Assuming full control of the Statehouse after the 2016 election, Iowa Republicans aggressively set in motion plans to echo the experiments in conservative takeovers like those the GOP had already pulled off — with controversial and, at times, disastrous results — in states like Kansas and Wisconsin. They brought in the secretive former director of Kansas’ privatized Medicaid system, Mike Randol, to manage Iowa’s own failed effort at privatization, before passing a $2 billion tax cut similar to the one that bankrupted Randol’s old state. And, before that, they decimated collective bargaining rights for public-sector unions, as Wisconsin Gov. Scott Walker did before them with his notorious Act 10 in 2011 that led to dramatic protests at the state Capitol.
For the 2018 election, the Iowa GOP has enlisted as its communications director one of the veterans of the political battles that came in the wake of the Wisconsin experiment. His name is Jesse Dougherty, a Sioux City native who got a degree in journalism and mass communication from the University of Creighton the year Act 10 passed, then, the following January, became a press assistant for Friends of Scott Walker, the governor’s campaign committee.
At the time, Walker was soliciting six- and seven-figure sums from deep-pocketed conservative donors across the country to help fend off his Democratic opponent, Tom Barrett, in a recall election scheduled in response to the widespread anger over Act 10. In order to skirt campaign finance limits, much of the money Walker raised was funneled through a 501(c)(4) dark-money organization called the Wisconsin Club for Growth instead of Friends of Scott Walker. Thanks to the US Supreme Court’s 2010 Citizens United ruling, which allowed Walker’s campaign to pull this off, it was the most expensive election in the state’s history.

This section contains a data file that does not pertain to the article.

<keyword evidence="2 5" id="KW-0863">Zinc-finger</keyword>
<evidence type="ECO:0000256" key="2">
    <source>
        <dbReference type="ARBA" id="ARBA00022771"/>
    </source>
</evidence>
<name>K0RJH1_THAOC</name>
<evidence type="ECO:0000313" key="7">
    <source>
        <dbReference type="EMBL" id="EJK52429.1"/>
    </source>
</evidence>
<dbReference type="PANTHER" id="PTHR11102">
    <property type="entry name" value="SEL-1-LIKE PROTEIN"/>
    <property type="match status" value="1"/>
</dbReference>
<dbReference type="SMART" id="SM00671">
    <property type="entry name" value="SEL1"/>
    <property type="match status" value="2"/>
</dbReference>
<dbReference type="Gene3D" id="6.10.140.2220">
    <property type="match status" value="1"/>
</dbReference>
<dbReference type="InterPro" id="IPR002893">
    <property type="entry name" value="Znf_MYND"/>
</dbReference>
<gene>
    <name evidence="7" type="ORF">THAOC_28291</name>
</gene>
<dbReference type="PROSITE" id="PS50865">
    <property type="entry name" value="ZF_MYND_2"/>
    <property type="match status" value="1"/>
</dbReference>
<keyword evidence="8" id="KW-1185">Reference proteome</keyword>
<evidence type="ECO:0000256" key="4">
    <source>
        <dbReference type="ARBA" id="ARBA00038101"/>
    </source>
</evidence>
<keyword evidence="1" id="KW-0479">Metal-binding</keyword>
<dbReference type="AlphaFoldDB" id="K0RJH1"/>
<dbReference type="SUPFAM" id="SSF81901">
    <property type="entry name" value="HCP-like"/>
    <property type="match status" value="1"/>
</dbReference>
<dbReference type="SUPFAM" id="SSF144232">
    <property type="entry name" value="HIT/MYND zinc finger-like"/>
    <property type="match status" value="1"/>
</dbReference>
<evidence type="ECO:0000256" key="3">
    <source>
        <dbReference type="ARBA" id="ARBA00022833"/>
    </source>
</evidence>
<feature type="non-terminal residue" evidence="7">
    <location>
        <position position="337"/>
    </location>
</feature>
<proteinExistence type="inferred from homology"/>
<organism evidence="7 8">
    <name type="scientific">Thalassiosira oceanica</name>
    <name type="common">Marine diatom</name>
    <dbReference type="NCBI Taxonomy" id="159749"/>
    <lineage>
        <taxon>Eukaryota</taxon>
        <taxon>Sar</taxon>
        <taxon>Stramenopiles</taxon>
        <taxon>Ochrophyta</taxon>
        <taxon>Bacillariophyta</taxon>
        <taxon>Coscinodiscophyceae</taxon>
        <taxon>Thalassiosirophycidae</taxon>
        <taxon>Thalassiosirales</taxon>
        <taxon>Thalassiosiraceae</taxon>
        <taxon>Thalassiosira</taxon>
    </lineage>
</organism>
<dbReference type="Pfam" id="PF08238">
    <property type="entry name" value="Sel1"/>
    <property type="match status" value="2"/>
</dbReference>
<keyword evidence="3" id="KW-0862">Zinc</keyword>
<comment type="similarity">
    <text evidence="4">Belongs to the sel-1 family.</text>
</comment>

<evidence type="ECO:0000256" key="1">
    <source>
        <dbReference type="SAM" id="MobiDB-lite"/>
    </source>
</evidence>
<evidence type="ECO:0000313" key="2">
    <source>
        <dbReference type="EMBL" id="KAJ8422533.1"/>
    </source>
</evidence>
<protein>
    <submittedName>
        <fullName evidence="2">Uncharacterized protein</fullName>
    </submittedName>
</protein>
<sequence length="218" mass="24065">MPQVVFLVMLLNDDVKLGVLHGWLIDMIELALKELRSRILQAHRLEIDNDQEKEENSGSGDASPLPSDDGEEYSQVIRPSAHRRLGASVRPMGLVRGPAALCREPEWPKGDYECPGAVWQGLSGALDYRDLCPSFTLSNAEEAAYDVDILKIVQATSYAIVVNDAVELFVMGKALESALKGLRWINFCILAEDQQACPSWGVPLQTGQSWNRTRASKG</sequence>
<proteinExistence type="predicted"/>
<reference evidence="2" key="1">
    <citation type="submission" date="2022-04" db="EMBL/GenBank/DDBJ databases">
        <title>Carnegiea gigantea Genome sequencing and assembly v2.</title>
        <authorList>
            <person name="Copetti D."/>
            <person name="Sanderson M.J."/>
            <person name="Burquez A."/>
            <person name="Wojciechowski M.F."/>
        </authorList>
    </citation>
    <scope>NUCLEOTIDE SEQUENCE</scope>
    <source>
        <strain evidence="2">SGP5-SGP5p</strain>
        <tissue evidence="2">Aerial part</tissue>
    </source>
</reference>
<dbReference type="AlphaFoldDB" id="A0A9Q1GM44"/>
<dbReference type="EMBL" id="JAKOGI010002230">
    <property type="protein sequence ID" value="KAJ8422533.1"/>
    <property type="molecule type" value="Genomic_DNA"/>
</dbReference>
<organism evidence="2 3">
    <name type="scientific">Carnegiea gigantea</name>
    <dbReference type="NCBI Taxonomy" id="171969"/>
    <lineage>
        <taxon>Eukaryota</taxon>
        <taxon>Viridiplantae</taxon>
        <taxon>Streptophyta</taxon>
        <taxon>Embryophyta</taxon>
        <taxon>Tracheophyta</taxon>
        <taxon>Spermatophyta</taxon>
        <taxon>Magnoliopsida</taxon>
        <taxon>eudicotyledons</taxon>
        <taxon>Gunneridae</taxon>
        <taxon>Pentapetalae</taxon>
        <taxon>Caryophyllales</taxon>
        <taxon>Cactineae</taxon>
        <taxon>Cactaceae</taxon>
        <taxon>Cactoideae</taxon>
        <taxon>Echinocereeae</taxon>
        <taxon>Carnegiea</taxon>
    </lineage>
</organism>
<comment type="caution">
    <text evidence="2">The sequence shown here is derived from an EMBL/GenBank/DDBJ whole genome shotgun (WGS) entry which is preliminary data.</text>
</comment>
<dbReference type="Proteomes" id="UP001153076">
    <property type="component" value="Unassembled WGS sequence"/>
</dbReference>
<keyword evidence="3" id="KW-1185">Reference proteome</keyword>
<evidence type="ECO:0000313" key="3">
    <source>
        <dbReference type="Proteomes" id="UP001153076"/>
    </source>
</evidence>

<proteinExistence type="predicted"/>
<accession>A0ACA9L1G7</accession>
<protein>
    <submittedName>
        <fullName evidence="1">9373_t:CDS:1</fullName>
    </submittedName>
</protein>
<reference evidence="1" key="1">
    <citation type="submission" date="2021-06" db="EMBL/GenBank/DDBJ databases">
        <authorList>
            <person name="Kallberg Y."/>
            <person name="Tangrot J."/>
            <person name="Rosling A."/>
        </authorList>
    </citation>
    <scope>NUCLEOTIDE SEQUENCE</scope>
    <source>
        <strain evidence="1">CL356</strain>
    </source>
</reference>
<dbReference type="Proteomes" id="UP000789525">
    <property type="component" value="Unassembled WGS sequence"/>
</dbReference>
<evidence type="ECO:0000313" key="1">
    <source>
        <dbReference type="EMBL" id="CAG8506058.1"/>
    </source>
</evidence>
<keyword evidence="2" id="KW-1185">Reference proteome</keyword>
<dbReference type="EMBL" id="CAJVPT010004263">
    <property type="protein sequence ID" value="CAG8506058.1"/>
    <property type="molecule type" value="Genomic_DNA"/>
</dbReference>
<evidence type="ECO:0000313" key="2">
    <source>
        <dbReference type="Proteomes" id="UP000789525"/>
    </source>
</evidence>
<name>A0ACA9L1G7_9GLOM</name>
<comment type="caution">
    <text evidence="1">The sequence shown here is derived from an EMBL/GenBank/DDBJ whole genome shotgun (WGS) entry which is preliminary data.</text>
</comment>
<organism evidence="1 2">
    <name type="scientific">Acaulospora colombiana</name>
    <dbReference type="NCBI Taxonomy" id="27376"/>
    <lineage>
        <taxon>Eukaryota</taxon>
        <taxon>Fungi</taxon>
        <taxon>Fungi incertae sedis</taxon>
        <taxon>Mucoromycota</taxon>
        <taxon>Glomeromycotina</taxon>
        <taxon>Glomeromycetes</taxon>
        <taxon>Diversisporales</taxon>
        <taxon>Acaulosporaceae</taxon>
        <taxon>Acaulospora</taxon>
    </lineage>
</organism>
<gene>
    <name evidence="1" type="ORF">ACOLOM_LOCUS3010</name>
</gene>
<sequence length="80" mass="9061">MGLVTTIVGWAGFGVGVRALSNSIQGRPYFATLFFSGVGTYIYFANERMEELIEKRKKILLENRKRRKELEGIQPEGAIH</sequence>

In June, Walker survived the challenge by a comfortable seven-point margin, and Dougherty took a new job as press secretary for the Wisconsin GOP. He remained in that role through January 2015, defending the governor against criticism from labor unions over Act 10, and from Democrats who claimed Walker was too focused on his presidential ambitions, which included trips to Iowa, to effectively govern Wisconsin. “The Democrats are lashing out with these ridiculous attacks because they have run out of credibility and substantive ideas on the issues that matter most to Wisconsin families,” Dougherty told reporters at the time. He did this amid an ongoing criminal investigation into possible campaign finance violations stemming in part from the recall election, but returned to Iowa half a year before the Wisconsin Supreme Court’s conservative majority shut the investigation down.
Back in his home state, Dougherty landed a job as communications manager for Strategic Elements, a public affairs consulting firm based in Des Moines that also has an office in Washington DC. A bio on the firm’s website credits him for his “critical role” during the Walker recall election. “Jesse has utilized his expertise to produce a variety of winning client stories across the country,” it goes on. “Jesse recruits the voices of influencers and industry experts to deliver the most impactful message pertinent to any political climate.”
As head of the Iowa GOP’s 2018 election press team, Dougherty has hammered Democratic gubernatorial nominee Fred Hubbell over his record at the helm of the Younkers department store chain with the hashtag #FiredbyFred and also directed attacks at Abby Finkenauer (#AbsentAbby) and Cindy Axne (#TheAxneFiles), the Democrats challenging incumbent Republicans Rod Blum and David Young in the state’s 1st and 3rd congressional districts, respectively.